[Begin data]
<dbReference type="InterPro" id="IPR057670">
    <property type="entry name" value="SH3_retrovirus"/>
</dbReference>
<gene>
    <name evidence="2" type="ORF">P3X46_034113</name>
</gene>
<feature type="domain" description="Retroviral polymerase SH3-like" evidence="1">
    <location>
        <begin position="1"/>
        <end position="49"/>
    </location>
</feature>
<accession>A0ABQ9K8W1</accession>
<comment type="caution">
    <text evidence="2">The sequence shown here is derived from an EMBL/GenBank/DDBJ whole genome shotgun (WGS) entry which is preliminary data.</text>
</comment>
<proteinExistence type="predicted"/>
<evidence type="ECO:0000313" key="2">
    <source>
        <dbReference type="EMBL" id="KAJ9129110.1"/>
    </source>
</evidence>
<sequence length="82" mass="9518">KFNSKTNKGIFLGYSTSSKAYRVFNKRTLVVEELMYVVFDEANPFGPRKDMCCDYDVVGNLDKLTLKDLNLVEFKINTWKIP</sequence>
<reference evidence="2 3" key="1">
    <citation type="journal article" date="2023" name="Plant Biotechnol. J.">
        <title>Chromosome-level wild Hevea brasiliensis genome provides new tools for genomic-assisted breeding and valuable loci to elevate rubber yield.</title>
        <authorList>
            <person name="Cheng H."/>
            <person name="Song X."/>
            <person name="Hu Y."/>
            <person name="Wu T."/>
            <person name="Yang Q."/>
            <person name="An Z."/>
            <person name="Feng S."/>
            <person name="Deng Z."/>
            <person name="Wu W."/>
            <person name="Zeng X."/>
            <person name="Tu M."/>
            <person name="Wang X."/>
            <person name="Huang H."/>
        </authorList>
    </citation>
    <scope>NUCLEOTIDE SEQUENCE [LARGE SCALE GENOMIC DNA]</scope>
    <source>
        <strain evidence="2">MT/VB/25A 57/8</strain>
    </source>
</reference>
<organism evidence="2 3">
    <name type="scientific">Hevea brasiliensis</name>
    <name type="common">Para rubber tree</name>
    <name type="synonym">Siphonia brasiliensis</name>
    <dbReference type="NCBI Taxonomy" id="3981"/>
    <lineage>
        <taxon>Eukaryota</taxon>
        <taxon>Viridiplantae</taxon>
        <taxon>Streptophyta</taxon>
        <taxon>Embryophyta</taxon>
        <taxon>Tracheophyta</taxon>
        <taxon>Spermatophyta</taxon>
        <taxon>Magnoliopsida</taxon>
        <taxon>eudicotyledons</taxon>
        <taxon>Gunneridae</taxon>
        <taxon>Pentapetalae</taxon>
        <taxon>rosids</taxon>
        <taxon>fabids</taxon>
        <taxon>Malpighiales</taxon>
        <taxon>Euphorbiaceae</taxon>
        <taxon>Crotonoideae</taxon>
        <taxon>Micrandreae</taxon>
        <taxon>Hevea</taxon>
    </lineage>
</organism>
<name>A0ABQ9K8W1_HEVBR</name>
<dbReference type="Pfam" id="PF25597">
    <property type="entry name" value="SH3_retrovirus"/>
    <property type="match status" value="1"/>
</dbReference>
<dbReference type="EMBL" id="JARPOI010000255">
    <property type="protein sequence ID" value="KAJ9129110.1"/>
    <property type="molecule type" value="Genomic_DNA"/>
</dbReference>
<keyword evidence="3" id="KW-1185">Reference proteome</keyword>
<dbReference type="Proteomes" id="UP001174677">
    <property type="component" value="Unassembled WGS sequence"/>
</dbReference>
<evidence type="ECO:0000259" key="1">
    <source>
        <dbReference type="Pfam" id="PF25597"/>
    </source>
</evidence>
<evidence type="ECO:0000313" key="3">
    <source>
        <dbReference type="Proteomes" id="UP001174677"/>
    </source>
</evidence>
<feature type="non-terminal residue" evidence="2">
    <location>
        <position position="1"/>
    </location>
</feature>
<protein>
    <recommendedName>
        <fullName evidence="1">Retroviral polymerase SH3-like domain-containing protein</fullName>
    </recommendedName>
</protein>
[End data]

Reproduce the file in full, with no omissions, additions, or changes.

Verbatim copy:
<dbReference type="InterPro" id="IPR057670">
    <property type="entry name" value="SH3_retrovirus"/>
</dbReference>
<gene>
    <name evidence="2" type="ORF">P3X46_034113</name>
</gene>
<feature type="domain" description="Retroviral polymerase SH3-like" evidence="1">
    <location>
        <begin position="1"/>
        <end position="49"/>
    </location>
</feature>
<accession>A0ABQ9K8W1</accession>
<comment type="caution">
    <text evidence="2">The sequence shown here is derived from an EMBL/GenBank/DDBJ whole genome shotgun (WGS) entry which is preliminary data.</text>
</comment>
<proteinExistence type="predicted"/>
<evidence type="ECO:0000313" key="2">
    <source>
        <dbReference type="EMBL" id="KAJ9129110.1"/>
    </source>
</evidence>
<sequence length="82" mass="9518">KFNSKTNKGIFLGYSTSSKAYRVFNKRTLVVEELMYVVFDEANPFGPRKDMCCDYDVVGNLDKLTLKDLNLVEFKINTWKIP</sequence>
<reference evidence="2 3" key="1">
    <citation type="journal article" date="2023" name="Plant Biotechnol. J.">
        <title>Chromosome-level wild Hevea brasiliensis genome provides new tools for genomic-assisted breeding and valuable loci to elevate rubber yield.</title>
        <authorList>
            <person name="Cheng H."/>
            <person name="Song X."/>
            <person name="Hu Y."/>
            <person name="Wu T."/>
            <person name="Yang Q."/>
            <person name="An Z."/>
            <person name="Feng S."/>
            <person name="Deng Z."/>
            <person name="Wu W."/>
            <person name="Zeng X."/>
            <person name="Tu M."/>
            <person name="Wang X."/>
            <person name="Huang H."/>
        </authorList>
    </citation>
    <scope>NUCLEOTIDE SEQUENCE [LARGE SCALE GENOMIC DNA]</scope>
    <source>
        <strain evidence="2">MT/VB/25A 57/8</strain>
    </source>
</reference>
<organism evidence="2 3">
    <name type="scientific">Hevea brasiliensis</name>
    <name type="common">Para rubber tree</name>
    <name type="synonym">Siphonia brasiliensis</name>
    <dbReference type="NCBI Taxonomy" id="3981"/>
    <lineage>
        <taxon>Eukaryota</taxon>
        <taxon>Viridiplantae</taxon>
        <taxon>Streptophyta</taxon>
        <taxon>Embryophyta</taxon>
        <taxon>Tracheophyta</taxon>
        <taxon>Spermatophyta</taxon>
        <taxon>Magnoliopsida</taxon>
        <taxon>eudicotyledons</taxon>
        <taxon>Gunneridae</taxon>
        <taxon>Pentapetalae</taxon>
        <taxon>rosids</taxon>
        <taxon>fabids</taxon>
        <taxon>Malpighiales</taxon>
        <taxon>Euphorbiaceae</taxon>
        <taxon>Crotonoideae</taxon>
        <taxon>Micrandreae</taxon>
        <taxon>Hevea</taxon>
    </lineage>
</organism>
<name>A0ABQ9K8W1_HEVBR</name>
<dbReference type="Pfam" id="PF25597">
    <property type="entry name" value="SH3_retrovirus"/>
    <property type="match status" value="1"/>
</dbReference>
<dbReference type="EMBL" id="JARPOI010000255">
    <property type="protein sequence ID" value="KAJ9129110.1"/>
    <property type="molecule type" value="Genomic_DNA"/>
</dbReference>
<keyword evidence="3" id="KW-1185">Reference proteome</keyword>
<dbReference type="Proteomes" id="UP001174677">
    <property type="component" value="Unassembled WGS sequence"/>
</dbReference>
<evidence type="ECO:0000259" key="1">
    <source>
        <dbReference type="Pfam" id="PF25597"/>
    </source>
</evidence>
<evidence type="ECO:0000313" key="3">
    <source>
        <dbReference type="Proteomes" id="UP001174677"/>
    </source>
</evidence>
<feature type="non-terminal residue" evidence="2">
    <location>
        <position position="1"/>
    </location>
</feature>
<protein>
    <recommendedName>
        <fullName evidence="1">Retroviral polymerase SH3-like domain-containing protein</fullName>
    </recommendedName>
</protein>